Depends what you read

In the future, unless you are a member of the ruling class, you will surrender your home and move into an apartment; you will give up your car and take buses and trains; you will stop eating meat and begin eating insects (and highly-processed vegetable matter for a treat). You will submit to rationing for water and energy. And you will be happy.

For only if you can present yourself as delighted with the imposition of green fascism, will your bank account not be cancelled, and all the government’s “gifts” taken back. As in the heroic age of communism, you will have only one human right. That is the right to be annihilated when you step out of line.

Of course, you might instead be a member of the “progressive element,” in the ruling party, in which case you laugh at all these restrictions, and mock the people whose survival depends on abject obedience.

This is the future, for which progressives everywhere are striving, unknowingly, but also, knowingly. The prospective arrangement has enjoyed a “great leap forward” during the Batflu lockdowns, and is hyper-accelerated by inflation.

In the United States, the federal government has passed (under the current administration) three-point-eight trillion dollars of climate and woke subsidies, towards achieving this end. This is justified by an envelope of lies, pretending that the purpose of the spending is to “fight inflation,” when it is caused by the very same reckless expenditure. The American media support this effort with their own torrent of fiendish (and farcical) fabrications; in Canada, the media situation is worse.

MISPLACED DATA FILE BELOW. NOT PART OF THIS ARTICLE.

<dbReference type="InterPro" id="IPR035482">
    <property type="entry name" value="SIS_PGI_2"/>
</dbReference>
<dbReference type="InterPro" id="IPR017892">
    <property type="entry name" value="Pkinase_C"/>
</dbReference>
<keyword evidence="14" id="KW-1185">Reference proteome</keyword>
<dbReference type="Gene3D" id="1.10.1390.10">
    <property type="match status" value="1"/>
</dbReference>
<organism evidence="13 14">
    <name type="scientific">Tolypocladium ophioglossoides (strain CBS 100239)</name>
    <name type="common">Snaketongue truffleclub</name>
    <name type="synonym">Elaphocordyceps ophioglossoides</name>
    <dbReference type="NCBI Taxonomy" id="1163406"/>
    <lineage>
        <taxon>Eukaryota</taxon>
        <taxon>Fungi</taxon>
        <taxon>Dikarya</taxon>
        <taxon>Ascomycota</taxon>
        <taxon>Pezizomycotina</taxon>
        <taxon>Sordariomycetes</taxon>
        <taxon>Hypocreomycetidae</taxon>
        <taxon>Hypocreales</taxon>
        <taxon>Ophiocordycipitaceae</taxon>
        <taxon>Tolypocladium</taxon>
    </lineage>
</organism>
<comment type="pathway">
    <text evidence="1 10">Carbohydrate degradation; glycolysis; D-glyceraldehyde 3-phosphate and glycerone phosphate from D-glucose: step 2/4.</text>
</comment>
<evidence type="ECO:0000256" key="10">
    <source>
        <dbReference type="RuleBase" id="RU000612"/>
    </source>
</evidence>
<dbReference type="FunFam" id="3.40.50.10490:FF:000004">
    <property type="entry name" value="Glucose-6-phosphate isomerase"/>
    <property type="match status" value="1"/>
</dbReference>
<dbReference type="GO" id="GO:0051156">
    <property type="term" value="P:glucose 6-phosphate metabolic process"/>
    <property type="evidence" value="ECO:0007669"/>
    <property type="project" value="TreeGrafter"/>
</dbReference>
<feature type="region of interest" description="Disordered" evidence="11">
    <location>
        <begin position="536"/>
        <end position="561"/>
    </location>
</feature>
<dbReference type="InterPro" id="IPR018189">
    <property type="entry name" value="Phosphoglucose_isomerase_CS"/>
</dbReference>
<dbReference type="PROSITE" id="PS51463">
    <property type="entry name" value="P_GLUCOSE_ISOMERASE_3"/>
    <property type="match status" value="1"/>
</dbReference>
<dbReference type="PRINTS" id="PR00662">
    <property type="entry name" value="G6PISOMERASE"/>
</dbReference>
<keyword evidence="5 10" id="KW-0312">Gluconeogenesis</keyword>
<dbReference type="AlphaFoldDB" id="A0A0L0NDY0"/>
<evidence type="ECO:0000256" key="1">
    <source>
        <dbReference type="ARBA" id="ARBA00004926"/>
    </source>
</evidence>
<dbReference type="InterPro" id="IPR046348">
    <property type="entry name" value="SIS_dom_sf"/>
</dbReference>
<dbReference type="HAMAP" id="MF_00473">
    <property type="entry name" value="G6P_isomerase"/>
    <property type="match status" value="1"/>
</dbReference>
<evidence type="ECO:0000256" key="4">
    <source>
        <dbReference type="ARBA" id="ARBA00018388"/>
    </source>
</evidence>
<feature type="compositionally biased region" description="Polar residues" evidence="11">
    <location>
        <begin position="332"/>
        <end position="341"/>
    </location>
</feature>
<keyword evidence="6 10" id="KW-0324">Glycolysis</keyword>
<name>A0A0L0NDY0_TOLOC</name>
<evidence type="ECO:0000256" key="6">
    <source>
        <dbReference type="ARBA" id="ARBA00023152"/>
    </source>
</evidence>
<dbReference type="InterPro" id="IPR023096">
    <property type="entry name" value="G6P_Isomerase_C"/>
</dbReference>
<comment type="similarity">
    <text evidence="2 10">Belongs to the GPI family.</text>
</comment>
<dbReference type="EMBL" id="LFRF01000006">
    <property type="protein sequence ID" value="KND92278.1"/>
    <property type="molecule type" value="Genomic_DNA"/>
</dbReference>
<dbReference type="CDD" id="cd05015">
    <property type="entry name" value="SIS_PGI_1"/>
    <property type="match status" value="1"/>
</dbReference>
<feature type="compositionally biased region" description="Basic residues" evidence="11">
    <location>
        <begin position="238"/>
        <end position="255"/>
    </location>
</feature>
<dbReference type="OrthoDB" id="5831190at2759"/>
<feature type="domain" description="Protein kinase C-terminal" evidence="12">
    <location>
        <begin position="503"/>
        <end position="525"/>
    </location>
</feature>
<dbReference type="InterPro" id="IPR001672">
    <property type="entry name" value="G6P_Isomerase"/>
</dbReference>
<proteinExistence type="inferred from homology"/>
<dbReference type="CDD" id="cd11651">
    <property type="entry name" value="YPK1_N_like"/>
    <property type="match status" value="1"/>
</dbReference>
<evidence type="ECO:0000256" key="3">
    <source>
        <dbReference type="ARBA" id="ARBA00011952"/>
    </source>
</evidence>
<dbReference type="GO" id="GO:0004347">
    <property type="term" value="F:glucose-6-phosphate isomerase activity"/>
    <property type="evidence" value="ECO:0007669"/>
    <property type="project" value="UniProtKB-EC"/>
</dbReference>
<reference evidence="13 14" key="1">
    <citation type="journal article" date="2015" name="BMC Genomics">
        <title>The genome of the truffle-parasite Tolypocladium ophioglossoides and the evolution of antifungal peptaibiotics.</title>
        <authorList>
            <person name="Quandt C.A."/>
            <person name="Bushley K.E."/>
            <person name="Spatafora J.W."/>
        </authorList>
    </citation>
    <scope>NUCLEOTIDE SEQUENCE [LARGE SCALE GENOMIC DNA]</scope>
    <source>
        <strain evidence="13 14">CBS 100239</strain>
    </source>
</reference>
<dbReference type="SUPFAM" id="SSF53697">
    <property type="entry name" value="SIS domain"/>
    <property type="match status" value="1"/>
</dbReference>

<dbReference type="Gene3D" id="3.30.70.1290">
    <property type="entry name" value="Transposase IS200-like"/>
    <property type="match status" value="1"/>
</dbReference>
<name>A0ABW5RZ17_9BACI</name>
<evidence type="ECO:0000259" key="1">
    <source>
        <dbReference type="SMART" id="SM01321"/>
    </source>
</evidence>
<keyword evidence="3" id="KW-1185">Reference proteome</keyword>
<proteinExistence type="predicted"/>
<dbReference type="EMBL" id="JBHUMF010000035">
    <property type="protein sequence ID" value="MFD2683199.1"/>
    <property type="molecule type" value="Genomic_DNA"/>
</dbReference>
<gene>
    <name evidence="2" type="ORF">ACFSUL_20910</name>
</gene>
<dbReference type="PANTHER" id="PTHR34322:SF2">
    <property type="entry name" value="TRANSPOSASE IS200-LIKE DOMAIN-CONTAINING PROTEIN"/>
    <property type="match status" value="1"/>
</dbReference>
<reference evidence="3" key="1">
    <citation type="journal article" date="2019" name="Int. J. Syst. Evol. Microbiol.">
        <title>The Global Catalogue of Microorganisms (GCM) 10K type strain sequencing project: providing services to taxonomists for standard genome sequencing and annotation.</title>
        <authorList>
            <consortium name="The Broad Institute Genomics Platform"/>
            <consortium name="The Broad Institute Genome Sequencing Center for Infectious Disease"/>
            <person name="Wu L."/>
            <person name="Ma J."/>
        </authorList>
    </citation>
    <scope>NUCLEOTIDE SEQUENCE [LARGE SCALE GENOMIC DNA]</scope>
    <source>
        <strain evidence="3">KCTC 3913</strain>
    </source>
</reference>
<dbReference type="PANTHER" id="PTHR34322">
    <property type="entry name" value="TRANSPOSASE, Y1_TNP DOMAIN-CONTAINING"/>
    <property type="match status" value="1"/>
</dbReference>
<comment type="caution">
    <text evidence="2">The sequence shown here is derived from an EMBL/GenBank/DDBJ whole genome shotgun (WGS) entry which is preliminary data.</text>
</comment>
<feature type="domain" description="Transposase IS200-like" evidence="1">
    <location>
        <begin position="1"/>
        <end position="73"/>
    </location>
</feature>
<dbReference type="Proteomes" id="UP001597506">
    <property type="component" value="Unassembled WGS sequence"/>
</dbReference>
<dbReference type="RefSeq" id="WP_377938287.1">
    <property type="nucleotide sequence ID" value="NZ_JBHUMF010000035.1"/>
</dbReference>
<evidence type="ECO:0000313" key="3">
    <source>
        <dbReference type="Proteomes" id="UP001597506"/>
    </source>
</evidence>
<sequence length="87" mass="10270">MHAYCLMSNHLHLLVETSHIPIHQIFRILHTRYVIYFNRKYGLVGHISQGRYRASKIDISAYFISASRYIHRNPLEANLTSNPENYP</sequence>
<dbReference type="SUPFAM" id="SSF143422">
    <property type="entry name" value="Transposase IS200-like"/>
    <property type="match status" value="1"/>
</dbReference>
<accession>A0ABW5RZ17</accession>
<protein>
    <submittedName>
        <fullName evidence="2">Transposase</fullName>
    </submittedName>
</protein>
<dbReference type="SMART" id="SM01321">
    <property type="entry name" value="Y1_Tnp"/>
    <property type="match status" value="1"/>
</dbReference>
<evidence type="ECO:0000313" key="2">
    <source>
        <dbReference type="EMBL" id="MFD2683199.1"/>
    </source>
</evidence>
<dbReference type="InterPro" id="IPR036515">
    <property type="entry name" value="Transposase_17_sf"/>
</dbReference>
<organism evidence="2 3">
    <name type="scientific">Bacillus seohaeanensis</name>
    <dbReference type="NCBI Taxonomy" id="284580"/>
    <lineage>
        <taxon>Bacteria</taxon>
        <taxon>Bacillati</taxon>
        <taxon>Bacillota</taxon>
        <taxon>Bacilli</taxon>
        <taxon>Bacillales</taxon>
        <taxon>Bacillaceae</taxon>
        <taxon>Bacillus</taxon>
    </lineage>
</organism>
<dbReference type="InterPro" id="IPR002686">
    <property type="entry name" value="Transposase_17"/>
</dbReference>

In both countries, and throughout the world, governments and large corporations are simply “following the science.” This is their guiding satanic untruth.

Not George Orwell’s Nineteen Eighty-Four, but C. S. Lewis’s That Hideous Strength, gives the best account of how we descend into Hell by this method; and the latter also, how we rise out, through an effort that is not our own. As Orwell complained, Lewis’s scientifictional story allowed supernatural agency, in defiance of readers’ bourgeois sensibilities. We might call it an attack on science. By contrast, Orwell provided a counsel of despair.